In my years as a journalist, I’ve interviewed a great many interesting personalities. I’ll be posting clips from some of my interviews up here.
The arts scene is always full of unsung heroes, and Ralph Bass, the former A & R man for Chess Records and the man who discovered James Brown was one of them. I caught up with him late in life when he was working at the Sammy Dyer School of Dance south of the Loop and trying to find a writer to work with him on his memoirs.
The guru/mad genius of improvisational comedy, an inspiration for countless Chicago comedians. I once called him in print the “Ted Kaczynski of Comedy,” an appellation he seemed to relish when I met him in the audience of one of my plays, even though he said that I plagiarized one of my monologues from one of his old comedy routines. Untrue. I plagiarized the monologue from my father who may or may not have been plagiarizing Del Close.
Growing up in Chicago, I was a huge fan of old-time radio and listened to recorded broadcasts on stations like WNIB and WXFM. I was very fond of the radio plays that were written and directed by one of radio theater’s founders Norman Corwin, and finally had a chance to speak to him a few years back.
Tony is a multitalented fellow, not only a great artist but also a great writer too. He also has quite a few opinions, some of which he shares here. Tony was always a good guy to me, and though he didn’t wind up appearing in my film The Blank Page, he did introduce me to fellow artist, the late great Ed Paschke who did wind up appearing in it.
When I was about five years old, my favorite artists were probably Marcel
Marceau, Danny Kaye, and Charlie Chaplin. I only ever got a chance to talk
to one of them. Here's a bit from a conversation I had with Marcel Marceau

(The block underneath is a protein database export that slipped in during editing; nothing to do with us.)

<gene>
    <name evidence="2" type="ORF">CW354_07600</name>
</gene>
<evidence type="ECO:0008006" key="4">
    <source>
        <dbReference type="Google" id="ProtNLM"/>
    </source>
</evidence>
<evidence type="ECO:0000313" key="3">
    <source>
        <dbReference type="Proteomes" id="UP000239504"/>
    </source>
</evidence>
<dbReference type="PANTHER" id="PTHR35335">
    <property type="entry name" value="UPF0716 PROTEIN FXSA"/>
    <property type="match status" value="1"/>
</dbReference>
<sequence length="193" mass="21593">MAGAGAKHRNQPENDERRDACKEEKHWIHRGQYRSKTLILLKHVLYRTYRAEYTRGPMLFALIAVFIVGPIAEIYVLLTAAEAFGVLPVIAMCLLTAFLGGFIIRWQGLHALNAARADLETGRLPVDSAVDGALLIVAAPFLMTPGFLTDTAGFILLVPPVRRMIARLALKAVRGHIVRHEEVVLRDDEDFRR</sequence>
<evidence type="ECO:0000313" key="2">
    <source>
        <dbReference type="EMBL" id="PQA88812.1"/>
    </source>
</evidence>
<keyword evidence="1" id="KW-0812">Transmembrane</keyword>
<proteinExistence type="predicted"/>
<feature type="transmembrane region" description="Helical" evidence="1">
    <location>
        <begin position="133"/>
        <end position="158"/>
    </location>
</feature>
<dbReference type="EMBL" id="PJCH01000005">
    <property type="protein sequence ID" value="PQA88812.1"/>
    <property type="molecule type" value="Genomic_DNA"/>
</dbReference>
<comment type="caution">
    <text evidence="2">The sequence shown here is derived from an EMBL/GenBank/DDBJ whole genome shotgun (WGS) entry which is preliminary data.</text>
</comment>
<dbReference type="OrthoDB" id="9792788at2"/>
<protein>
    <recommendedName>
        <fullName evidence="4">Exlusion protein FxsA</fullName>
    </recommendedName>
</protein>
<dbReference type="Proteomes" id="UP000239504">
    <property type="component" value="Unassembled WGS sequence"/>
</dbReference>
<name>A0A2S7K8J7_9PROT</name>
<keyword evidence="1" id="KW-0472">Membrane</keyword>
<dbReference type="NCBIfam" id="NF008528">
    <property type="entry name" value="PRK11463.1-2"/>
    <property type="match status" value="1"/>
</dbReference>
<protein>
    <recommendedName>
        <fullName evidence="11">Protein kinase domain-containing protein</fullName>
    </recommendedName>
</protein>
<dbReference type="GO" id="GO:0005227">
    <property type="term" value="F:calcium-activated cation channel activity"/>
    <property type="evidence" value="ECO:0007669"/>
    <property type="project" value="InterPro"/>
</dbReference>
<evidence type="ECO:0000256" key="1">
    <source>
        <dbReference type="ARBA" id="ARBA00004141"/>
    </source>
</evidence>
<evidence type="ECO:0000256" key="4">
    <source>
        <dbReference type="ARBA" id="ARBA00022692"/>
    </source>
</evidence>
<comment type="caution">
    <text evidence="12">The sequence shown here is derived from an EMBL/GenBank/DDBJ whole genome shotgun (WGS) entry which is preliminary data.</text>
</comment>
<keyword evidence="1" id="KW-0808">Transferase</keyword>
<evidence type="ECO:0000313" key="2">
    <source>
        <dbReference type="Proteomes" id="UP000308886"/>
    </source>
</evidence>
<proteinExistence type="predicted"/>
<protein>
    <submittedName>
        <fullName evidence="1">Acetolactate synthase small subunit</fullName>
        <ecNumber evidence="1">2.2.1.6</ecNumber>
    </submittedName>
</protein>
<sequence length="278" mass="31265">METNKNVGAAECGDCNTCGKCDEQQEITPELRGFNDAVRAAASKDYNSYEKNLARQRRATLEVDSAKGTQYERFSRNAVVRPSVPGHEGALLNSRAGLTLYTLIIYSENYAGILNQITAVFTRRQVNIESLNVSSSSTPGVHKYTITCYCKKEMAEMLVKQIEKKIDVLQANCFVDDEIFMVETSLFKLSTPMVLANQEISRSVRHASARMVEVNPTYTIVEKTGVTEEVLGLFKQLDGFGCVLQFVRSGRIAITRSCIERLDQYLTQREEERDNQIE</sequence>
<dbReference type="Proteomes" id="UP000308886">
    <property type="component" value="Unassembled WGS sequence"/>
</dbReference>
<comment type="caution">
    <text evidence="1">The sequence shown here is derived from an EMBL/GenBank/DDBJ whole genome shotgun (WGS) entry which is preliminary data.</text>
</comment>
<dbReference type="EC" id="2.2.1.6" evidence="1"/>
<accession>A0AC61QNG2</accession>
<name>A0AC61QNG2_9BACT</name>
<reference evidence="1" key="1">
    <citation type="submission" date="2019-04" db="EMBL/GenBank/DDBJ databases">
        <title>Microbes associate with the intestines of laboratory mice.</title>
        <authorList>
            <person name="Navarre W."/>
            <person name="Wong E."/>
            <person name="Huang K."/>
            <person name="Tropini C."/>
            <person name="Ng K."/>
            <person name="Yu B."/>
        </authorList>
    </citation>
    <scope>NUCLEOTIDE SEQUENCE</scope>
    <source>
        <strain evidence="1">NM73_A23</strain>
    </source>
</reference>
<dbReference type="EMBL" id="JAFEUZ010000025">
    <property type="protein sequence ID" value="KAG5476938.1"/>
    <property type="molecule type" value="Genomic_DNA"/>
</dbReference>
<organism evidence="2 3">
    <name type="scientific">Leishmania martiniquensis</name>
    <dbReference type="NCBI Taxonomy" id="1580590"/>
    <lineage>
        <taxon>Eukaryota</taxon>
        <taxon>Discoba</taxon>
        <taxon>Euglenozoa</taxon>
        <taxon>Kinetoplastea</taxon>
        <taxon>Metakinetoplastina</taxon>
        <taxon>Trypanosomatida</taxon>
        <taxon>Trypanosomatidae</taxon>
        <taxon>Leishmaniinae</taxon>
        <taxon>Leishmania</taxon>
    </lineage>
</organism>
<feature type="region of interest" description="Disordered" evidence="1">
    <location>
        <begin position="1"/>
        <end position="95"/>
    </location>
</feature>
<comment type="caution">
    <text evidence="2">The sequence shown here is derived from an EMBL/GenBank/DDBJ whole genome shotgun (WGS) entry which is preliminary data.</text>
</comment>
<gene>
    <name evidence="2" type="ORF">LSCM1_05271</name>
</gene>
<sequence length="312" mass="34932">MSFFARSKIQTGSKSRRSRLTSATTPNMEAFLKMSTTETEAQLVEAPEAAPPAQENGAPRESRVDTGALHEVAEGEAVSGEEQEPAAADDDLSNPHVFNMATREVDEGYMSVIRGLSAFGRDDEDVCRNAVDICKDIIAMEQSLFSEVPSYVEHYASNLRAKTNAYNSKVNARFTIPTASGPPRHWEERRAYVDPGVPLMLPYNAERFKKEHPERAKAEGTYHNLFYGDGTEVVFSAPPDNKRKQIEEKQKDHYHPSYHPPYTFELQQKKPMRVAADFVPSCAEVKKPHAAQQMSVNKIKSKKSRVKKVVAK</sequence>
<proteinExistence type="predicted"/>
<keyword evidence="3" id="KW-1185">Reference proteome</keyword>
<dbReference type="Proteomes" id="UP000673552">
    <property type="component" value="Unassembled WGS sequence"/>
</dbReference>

when he was giving one of his last tours in Chicago.
While editing Subnation Magazine, an alternative, design-driven magazine that flourished briefly during the height of the 90s music scene in Chicago. Louise Post of Veruca Salt dropped by our office a couple of times, Kurt Cobain was seen reading a copy of it when Nirvana was playing the Aragon, and we featured Liz Phair several times in the magazine. It never went well—either we printed the article she wrote in an unreadable font or we made her pose for an awful photo shoot—but when I met her afterwards while she was house-hunting, she was still quite gracious. Here’s a clip of her chatting with one of our contributors, artist Tom Billings.
While working as a theater critic for the Chicago Reader, I had several chances to interview one of my favorite playwrights. I first encountered Wilson’s work when I was in college in New York and attended a preview performance of Joe Turner’s Come and Gone. Here are two clips of him—the first from when he was premiering The Piano Lesson, the second during rehearsals for Seven Guitars.
Back in the late 1990's, when I was trying to figure out what career move I should make next I interviewed for the position of host of the morning talk show 848. I didn't get the gig, and, as it turned out, Steve Edwards—who does a far better job than I ever could have—has been hosting ever since. He interviewed me about The Washington Story and various other issues. The interview's about twenty minutes long, and you can find it if you poke around the link above.